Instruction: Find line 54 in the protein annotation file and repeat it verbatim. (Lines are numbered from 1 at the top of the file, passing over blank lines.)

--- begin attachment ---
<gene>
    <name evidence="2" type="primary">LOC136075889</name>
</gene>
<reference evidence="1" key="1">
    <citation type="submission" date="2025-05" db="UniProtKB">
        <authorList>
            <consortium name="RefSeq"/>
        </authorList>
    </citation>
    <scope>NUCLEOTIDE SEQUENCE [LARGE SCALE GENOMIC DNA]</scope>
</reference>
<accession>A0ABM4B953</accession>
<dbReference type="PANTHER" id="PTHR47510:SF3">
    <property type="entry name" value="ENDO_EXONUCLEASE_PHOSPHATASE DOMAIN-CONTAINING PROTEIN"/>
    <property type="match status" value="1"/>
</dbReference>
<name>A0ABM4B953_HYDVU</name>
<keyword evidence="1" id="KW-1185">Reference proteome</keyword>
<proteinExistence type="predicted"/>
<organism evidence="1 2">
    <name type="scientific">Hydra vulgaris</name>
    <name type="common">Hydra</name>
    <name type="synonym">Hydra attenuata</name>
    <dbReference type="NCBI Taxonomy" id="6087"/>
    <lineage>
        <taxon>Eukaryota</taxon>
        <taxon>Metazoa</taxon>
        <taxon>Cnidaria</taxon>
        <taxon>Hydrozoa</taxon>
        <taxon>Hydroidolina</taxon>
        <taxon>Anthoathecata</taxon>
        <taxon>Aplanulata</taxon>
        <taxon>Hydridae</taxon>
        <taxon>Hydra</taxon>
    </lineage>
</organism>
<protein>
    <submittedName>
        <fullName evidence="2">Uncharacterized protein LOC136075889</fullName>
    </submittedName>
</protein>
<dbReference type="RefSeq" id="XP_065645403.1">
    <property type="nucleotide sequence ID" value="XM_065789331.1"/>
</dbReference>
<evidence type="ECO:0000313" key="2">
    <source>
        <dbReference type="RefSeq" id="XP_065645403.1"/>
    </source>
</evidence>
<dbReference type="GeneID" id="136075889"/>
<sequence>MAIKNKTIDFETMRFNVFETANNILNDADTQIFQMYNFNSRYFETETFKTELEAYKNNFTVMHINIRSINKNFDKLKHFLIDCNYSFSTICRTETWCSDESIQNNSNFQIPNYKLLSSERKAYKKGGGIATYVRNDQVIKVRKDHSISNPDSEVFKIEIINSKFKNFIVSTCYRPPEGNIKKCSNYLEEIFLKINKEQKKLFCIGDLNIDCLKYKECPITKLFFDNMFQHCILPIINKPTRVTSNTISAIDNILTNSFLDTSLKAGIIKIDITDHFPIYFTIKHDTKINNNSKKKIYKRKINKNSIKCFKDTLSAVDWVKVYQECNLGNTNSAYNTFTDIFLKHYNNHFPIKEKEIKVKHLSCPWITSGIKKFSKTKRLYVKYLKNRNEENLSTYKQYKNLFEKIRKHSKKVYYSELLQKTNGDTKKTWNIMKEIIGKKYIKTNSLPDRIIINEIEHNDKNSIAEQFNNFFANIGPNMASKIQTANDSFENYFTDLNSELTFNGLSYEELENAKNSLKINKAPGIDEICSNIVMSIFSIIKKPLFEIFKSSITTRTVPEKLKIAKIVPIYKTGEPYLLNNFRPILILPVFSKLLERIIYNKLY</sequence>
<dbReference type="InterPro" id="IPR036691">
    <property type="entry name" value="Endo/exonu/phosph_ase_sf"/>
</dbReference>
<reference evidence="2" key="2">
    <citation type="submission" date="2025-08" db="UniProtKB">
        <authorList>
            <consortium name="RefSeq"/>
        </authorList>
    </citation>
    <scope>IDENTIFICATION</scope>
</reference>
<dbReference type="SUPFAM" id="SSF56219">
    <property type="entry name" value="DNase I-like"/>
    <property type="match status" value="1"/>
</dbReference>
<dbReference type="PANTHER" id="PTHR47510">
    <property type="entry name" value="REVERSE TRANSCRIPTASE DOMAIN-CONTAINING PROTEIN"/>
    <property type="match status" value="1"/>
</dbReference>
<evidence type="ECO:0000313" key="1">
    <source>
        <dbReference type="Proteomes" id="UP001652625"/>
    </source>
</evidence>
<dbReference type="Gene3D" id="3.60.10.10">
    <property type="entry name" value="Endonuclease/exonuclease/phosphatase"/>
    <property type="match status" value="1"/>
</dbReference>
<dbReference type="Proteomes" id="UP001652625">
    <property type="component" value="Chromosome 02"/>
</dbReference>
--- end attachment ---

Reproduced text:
</dbReference>